Ryan helped lead a Ravens D that was second in the NFL in total defense; the Ravens made it to their second AFC Championship game in franchise history, only to lose to Pittsburgh 23-14, Sunday night.
The move ends what has been a bizarre three weeks for the Jets; they fired Eric Mangini as a scapegoat for Brett Favre's nine interceptions in the final five weeks of the season. The Jets move to terminate Mangini looked that much worse when Jets owner Woody Johnson decided to spend a week on vacation when a more credible coach, like Bill Cowher, was avaiable for an interview. Cowher had a slight interest in coming to the Jets but was turned off by Johnson's seemingly disinterested approach to talking to him by spending time away from the Jets facility.
Other coaches like Jon Gruden, Mike Shanahan, Brian Billick and Mike Holmgren were available, but Holmgren told the Jets he wanted to take a year off, while the Jets said they had no interest in interviewing three Super Bowl winning coaches in Billick, Shanahan and Gruden.
The Jets better hope and pray that Ryan turns out to be as successful over the long term as Andy Reid in Philadelphia, or Mike Tomlin in Pittsburgh; otherwise, they will lay an egg as big as the Ritz. It is not often when five Super Bowl winning coaches are on the market. Chances are all five will be scooped up next off-season, and none of them will be availble to the Jets if Ryan crashes and burns in year one.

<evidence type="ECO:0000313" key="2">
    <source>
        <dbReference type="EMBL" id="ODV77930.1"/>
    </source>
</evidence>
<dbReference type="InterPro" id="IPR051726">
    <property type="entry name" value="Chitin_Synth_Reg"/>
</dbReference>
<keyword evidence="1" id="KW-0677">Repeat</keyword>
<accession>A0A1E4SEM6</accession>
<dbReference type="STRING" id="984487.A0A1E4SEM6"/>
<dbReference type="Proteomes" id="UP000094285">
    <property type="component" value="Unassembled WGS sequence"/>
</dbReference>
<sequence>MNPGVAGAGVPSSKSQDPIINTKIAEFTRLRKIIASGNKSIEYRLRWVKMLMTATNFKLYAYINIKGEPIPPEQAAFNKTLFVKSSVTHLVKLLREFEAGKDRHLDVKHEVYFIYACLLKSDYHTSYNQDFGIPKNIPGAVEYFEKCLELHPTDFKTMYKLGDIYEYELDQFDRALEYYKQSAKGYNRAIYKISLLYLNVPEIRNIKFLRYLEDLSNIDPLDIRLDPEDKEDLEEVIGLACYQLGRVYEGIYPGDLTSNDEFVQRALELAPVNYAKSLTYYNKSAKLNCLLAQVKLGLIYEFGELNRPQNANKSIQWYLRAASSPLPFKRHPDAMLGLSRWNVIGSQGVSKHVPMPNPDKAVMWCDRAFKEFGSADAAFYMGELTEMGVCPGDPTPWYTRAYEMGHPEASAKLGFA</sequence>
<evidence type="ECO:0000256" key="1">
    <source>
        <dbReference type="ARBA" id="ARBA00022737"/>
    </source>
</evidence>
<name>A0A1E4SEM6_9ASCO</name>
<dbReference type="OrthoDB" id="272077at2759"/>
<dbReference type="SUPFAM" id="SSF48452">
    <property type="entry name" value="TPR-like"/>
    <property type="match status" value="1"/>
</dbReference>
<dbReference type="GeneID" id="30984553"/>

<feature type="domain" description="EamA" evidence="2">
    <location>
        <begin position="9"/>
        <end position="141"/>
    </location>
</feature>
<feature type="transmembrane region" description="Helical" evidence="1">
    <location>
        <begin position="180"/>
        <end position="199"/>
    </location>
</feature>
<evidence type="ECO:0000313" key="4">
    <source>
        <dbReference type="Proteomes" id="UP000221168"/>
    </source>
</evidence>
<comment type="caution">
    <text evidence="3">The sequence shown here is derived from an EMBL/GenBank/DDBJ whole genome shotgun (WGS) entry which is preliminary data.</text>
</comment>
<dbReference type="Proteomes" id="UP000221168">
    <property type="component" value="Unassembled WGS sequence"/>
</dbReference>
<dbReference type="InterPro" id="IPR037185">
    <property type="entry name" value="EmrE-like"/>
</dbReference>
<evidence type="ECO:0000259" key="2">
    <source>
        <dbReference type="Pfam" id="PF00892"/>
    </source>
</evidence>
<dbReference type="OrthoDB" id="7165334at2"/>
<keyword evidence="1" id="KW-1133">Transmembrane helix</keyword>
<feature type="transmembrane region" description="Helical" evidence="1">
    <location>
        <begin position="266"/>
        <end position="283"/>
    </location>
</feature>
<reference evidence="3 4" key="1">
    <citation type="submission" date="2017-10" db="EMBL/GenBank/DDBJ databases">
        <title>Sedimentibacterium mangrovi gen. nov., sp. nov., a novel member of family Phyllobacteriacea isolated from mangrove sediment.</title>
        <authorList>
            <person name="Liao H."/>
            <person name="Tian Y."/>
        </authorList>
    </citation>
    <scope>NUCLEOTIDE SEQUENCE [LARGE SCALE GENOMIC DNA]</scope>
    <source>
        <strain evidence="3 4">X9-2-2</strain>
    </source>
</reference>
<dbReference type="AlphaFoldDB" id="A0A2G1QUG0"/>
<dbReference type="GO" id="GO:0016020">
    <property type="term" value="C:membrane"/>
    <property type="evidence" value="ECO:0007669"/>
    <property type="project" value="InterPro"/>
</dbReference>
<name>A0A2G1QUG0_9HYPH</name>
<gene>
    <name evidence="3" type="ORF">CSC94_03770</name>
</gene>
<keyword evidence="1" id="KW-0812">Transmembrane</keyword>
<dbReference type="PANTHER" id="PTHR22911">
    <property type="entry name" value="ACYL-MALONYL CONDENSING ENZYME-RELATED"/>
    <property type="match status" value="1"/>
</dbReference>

Hiring any coach is a gamble, but hiring an inexpierenced head coach who will be successsful right away, like the few freak success stories this season such as Mike Smith in Atlanta, Tony Sparano in Miami, and John Harbaugh in Baltimore, is usually not the norm. The norm is the type of first year coach the Jets have been hiring throughout the franchise's history - mediocrity in year one, underachievment in year two, and hopefully, by year three some success. Alexander Pope once wrote, and it may be applicable here: "Be not the first the lay the old aside nor last to embrace the new."